Egypt

Egypt is Africa’s largest non-OPEC oil producer and its third-largest natural gas producer, after Algeria and Nigeria.

After facing socio-political upheaval starting in 2011 which led to the ouster of two presidents within two years, including long-time president Hosni Mubarak, Egypt has enjoyed relative political stability since Abdel Fattah El Sisi was elected president in 2014. That year, President El Sisi’s government launched an ambitious macro-economic reform programme, which has helped the economy stabilise and improved the business environment in the country. In 2016, a new reform programme was introduced to enhance investor confidence and improve governance. Egypt has started to reap the benefits of these reforms, with real GDP growing at 5.3% in 2018, compared to 4.2% in 2017, and with the IMF expecting GDP to further grow at a rate of 5.5% in 2019 and 5.9% in 2020. According to the World Bank, foreign exchange reserves had greatly improved by July 2018 to USD 44.3 billion, having almost tripled from USD 15.5 billion in August 2016. According to David Lipton, first deputy managing director and acting chair of the IMF, Egypt’s “near-term growth outlook is favourable, supported by a recovery in tourism and rising natural gas production.”

Indeed, in December 2018 Egypt’s Ministry of Petroleum announced the country had achieved a major milestone, gas self-sufficiency. The overall production of natural gas increased during 2018 to around 161.4 mcm (5.7 bcf) per day.

Egypt struck fortune in 2015 with the discovery of an 850-bcm (30-tcf) super-giant gasfield in the Eastern Mediterranean, Zohr, which alone could meet more than half the country’s demand. The discovery was made by Eni, whose total investment in the project will amount to USD 12 billion-16 billion. Zohr represents the largest gas discovery ever made in Egypt and the Mediterranean. In September 2018, Eni announced that the Zohr field was producing 56.6 mcm (2 bcf) per day, one year ahead of the Plan of Development’s schedule, and that it is aiming to increase this to 76.5 mcm (2.7 bcf) per day in 2019.

In addition, 2018 saw 43 crude oil finds, together with 18 gas discoveries. That year, average production of crude and condensates reached 660,000 boepd after 36 recently discovered wells were brought on line.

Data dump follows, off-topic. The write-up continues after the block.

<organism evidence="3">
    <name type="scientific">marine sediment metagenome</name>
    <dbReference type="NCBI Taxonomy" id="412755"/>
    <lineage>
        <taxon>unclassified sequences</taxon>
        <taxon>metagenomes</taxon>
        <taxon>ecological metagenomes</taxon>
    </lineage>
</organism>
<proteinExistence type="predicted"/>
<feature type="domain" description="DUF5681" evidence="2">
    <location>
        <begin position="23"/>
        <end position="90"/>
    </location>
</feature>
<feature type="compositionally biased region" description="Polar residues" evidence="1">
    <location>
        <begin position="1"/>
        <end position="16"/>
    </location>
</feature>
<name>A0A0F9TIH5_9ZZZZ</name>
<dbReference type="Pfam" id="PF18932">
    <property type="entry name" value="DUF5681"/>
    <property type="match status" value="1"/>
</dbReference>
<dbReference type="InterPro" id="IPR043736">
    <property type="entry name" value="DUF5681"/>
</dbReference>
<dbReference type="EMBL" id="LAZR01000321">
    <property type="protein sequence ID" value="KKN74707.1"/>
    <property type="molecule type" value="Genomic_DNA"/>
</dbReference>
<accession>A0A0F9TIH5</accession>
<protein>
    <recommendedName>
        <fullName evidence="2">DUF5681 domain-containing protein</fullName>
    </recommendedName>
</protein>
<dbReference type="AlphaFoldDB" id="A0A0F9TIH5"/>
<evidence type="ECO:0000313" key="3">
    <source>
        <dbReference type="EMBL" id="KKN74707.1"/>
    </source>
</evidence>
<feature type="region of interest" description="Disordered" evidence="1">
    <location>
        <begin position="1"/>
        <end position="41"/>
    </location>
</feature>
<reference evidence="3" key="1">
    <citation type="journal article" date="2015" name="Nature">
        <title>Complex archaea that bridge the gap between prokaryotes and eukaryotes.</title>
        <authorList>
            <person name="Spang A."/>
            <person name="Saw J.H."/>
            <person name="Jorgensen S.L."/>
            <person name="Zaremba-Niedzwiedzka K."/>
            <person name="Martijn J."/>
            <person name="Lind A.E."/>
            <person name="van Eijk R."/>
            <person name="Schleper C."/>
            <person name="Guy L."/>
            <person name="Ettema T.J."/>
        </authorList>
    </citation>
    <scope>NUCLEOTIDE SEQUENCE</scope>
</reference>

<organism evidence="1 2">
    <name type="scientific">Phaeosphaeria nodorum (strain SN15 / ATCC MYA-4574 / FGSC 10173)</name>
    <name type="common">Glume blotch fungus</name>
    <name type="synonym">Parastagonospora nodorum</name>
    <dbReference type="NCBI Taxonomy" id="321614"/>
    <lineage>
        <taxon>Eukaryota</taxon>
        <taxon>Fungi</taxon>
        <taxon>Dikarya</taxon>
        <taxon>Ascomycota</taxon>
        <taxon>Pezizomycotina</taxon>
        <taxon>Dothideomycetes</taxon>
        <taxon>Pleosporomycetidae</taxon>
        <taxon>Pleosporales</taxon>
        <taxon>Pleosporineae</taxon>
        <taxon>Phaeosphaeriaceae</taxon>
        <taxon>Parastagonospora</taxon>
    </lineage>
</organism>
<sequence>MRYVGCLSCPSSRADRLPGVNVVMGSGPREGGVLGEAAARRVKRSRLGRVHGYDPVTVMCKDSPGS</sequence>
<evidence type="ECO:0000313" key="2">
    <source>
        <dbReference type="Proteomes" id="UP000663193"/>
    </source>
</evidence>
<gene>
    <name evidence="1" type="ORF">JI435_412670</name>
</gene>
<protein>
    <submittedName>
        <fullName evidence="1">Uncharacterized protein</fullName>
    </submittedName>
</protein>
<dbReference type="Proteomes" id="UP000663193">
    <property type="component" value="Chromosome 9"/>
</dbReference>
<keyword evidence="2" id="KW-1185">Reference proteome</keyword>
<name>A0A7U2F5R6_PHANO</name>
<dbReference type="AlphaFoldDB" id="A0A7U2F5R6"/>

The increase in optimism surrounding the Egyptian oil and gas market is backed by the elimination of fuel subsidies, new bid rounds and new PSAs, as well as a 15% decline in oil and gas production costs.

The Oil & Gas Year Egypt 2019 is the most up-to-date and comprehensive report on the country’s hydrocarbons industry.

Multinational

The International Energy Agency (IEA) in its World Energy Outlook annual report presents a set of scenarios exploring different futures, measures – or the absence of measures – which make them possible and the interconnections between components of the system.
The “current policies” scenario illustrates what happens if the world continues its current trajectory without the adoption of additional measures. In this scenario, energy demand will grow by 1.3% per year until 2040, and the boom in demand of energy services won’t be limited by any additional effort to improve energy efficiency. If this figure is much lower than the notable growth of 2.3% recorded in 2018, the result will nonetheless be steadily increasing energy-related emissions, as well as increased pressure on most aspects of energy security.
The “stated policies” scenario goes further and integrates the intentions and objectives confirmed by policies. This scenario was renamed in order to emphasize that it only takes into account political initiatives already announced and accompanied by specific programmes. The objective is to present a mirror to the strategies of political decision makers and to illustrate the consequences, not to guess how political priorities will evolve in the future.
In the “stated policies” scenario, energy demand grows by 1% per year until 2040. Low-carbon energy sources, primarily solar photovoltaic (PV), respond to more than half of this growth and natural gas, stimulated by the growth in LNG trade, represents a third. Oil demand plateaus in the 2030s and coal consumption decreases slightly.
Certain energy sectors, in particular the electricity sector, are undergoing rapid transformation. Several countries, especially those aspiring to carbon neutrality, are carrying out a significant overhaul of their supply and consumption. However, the development of low-carbon technologies is not enough to offset the effects of global economic and demographic growth. Although the increase in emissions slows down in this scenario, in the absence of a peak before 2040, common sustainable development goals remain out of reach.
The “sustainable development” scenario proposes a trajectory allowing achievement of the sustainable development objectives relating to energy, which requires profound and rapid changes at all levels of the energy system. This scenario defines a trajectory perfectly in accordance with the Paris Agreement by containing the elevation in global temperatures well below 2 degrees Celsius and continuing the action conducted to limit them to 1.5 degrees Celsius. It also meets the objectives of universal access to energy and improving air quality.